8 Lessons learned failing the “no sugar challenge”
Well, I’m embarrassed to report that, after posting three weeks ago about my great start, I now get to report on lessons learned failing the “30-day no sugar challenge.”
Technically, I wrote about a 10-day no sugar challenge proposed by the documentary Fed Up, but I was undertaking 30 days of no sugar.
But whether 10 days, or 30, I failed.
However, I did learn a lot [about myself and sugar] which I felt was worth sharing.
The goal, set by my friend Gary, was to avoid anything with sugar in it for 30 days.
Here’s why I failed
1. SUGAR IS IN EVERYTHING!!!!!!!!!! Even if it doesn’t say “sugar,” there are 56 other terms for it – see the chart in my original post.
2. I didn’t read all the nutrition labels I should have. Such as my organic hemp protein powder. I don’t know why there’s sugar in it, but there was, and I didn’t read the nutrition label until 10 days in.
That was just one of many sugar surprises.
3. Then there were foods already opened in my refrigerator that I hated to throw away [my mother drilled into me a long time ago not to waste food!] So I ate them as long as the sugar content was very low, such as 2 grams per serving.
4. Then there was the problem of denial: I have developed a habit of having a Starbucks Grande Soy Chai on the days I teach seminars. Since I don’t drink coffee, it’s my little bit of caffeine boost to pump me up for the day.
I didn’t look up the sugar content of a Grande Soy Chai until last week, by which time I had downed five of them in three weeks.
I was in for a mega-shock: 42 grams in one chai – almost twice the daily maximum of sugar recommended by the American Heart Association!
So no more Starbucks Chai for me.
What were the lessons from failing?
FIRST LESSON: what is failure anyway? – it’s not meeting an intended objective.
But perhaps my objective wasn’t realistic.
I’m not saying this to make excuses, but I honestly believe eating no sugar for any period of time beyond a few days is almost impossible if you live in the U.S.A. It’s a main ingredient in 80% of our food supply.
SECOND LESSON: re-evaluate your goal.
If your goal was unrealistic, re-set a new, more achievable goal.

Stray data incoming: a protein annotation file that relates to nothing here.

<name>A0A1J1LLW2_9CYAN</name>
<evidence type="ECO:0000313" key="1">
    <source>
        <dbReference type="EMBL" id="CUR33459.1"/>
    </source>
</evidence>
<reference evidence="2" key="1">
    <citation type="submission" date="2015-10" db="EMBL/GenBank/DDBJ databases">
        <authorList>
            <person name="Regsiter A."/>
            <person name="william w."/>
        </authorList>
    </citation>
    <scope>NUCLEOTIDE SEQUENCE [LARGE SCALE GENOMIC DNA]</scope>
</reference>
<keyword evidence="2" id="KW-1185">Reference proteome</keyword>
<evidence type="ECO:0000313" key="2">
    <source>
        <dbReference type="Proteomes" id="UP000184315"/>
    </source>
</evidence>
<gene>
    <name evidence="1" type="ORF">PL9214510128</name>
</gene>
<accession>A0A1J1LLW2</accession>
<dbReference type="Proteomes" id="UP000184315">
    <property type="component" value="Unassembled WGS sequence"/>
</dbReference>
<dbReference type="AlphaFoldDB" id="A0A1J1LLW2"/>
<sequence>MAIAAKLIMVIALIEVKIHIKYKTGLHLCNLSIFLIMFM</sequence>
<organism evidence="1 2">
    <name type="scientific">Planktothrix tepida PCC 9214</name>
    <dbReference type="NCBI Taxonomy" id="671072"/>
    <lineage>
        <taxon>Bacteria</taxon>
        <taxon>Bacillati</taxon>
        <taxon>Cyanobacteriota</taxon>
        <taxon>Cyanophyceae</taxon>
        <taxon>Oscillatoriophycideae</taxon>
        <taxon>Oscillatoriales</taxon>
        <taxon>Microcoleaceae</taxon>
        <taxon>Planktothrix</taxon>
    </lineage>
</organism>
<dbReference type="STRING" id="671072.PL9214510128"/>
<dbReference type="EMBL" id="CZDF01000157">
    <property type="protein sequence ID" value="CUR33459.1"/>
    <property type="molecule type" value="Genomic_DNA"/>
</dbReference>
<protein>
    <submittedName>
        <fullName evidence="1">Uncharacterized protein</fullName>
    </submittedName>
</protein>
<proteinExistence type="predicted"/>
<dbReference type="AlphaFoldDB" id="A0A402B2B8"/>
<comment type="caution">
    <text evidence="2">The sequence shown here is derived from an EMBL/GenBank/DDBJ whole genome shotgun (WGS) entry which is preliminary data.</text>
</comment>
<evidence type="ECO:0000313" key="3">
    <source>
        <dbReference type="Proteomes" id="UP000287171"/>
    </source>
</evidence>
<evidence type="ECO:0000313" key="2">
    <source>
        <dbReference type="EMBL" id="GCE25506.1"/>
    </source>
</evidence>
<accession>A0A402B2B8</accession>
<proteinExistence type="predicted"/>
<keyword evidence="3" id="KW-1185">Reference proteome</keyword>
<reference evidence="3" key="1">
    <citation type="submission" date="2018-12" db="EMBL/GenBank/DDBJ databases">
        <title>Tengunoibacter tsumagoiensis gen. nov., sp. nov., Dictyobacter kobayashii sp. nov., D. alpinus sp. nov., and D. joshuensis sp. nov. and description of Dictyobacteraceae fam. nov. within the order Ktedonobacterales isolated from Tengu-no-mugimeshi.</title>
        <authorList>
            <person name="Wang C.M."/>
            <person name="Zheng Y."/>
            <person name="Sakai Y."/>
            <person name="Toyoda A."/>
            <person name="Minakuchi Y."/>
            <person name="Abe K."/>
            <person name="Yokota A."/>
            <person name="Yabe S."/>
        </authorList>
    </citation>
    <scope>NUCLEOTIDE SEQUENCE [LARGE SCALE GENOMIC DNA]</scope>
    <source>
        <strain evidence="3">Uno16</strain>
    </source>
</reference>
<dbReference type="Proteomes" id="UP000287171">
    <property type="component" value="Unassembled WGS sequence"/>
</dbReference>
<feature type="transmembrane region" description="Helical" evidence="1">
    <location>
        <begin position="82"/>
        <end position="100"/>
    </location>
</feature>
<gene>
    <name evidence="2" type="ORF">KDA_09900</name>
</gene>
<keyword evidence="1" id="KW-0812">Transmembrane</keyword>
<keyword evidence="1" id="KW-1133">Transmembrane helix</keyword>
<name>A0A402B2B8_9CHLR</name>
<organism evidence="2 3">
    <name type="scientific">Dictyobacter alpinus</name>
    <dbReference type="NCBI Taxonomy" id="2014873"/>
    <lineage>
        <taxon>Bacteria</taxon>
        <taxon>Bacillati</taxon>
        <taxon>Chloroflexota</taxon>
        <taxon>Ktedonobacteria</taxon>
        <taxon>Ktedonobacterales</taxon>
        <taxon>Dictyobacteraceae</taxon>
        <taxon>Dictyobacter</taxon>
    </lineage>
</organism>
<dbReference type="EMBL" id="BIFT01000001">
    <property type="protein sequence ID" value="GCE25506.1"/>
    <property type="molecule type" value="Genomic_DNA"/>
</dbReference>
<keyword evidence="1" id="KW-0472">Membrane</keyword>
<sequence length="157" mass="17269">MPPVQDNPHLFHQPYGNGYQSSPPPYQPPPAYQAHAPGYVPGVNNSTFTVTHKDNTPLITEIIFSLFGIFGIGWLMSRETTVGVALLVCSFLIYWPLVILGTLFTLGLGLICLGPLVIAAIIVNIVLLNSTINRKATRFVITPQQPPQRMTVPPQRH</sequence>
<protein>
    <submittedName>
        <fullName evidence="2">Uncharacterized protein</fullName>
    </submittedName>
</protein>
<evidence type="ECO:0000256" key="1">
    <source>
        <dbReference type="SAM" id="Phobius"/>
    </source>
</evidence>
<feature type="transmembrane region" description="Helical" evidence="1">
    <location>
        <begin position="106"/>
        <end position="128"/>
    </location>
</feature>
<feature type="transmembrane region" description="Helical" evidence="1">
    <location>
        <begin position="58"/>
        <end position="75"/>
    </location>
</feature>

Why did you set the goal? What was your intention? Perhaps with some adjustments to your plan, you can still achieve the goal. I wanted to cut down on sugar and lose weight. I achieved that with my modified plan.
Space shuttles are technically off course 90% of the time because they are heading towards a moving target. So they constantly correct course. We can do the same.
So, having learned that no sugar at all was an unrealistic target, I changed my goal to: No more than 24 grams of sugar a day. This is what the American Heart Association recommends for women [and 36 grams for men].
I can do that. And even averaging in my five Starbucks Chai Teas, I did succeed at being well below 24 grams most days.
THIRD LESSON: reevaluate your plan and be better prepared next time: I had a poor plan because I didn’t read all labels.
“By failing to prepare, you are preparing to fail.” Benjamin Franklin
And build up to it. No one runs a marathon without having run before! Work up to it. I needed time to research what had sugar in it and to find alternatives. Instead, I jumped on the bandwagon the day Gary suggested the challenge.
FOURTH LESSON: what did you learn? – that may be the most important thing of all.
“Failure isn’t fatal, but failure to change might be.” John Wooden
FIFTH LESSON: Reframe the failure. What went right?
There’s really no such thing as failure – only feedback and learning.
Thomas Edison undertook 1,000 attempts before developing a successful prototype for the light bulb.
Asked by a reporter, “How did it feel to fail 1,000 times?”
Edison replied: “I didn’t fail 1000 times. The light bulb was an invention with 1,000 steps.”
I failed at “no sugar at all” but I succeeded at having less than the maximum recommended daily amount for 30 straight days. Yay me!
Don’t beat yourself up for not achieving a goal when you’ve actually achieved more than you ever would have before.
“Reach for the stars; even if you fail, you might still touch the moon.”
SIXTH LESSON: Take responsibility for your results.
I take full responsibility for not reading all the labels, and choosing to eat some things I knew had sugar, no matter how little sugar.
Taking responsibility is how we grow character and learn. Research shows that if you take personal ownership of the outcome, you’re more likely to learn from and work harder after that mistake.
Life is about learning, adjusting and celebrating.
SEVENTH LESSON: Celebrate what went right, not what went wrong. I probably averaged less than 10 grams of sugar a day. Pretty darn good.
Remind yourself why you want to do it. I wanted to cut down on sugar and I did. I wanted to lose weight and I did. So I celebrate that.
EIGHTH LESSON: Have a partner in your venture. Someone to help motivate and inspire you. Give you pep-talks when you’re about to falter. I didn’t consult with my friend Gary enough!
“When you take risks you learn that there will be times when you succeed and there will be times when you fail, and both are equally important.” Ellen DeGeneres
The only failure is not to try!
Molly Larkin is the co-author of the international best-seller “The Wind Is My Mother; The Life and Teachings of a Native American Shaman” and other books on health. She is passionate about helping people live life to their fullest potential through her classes, healing practice and blog at www.MollyLarkin.com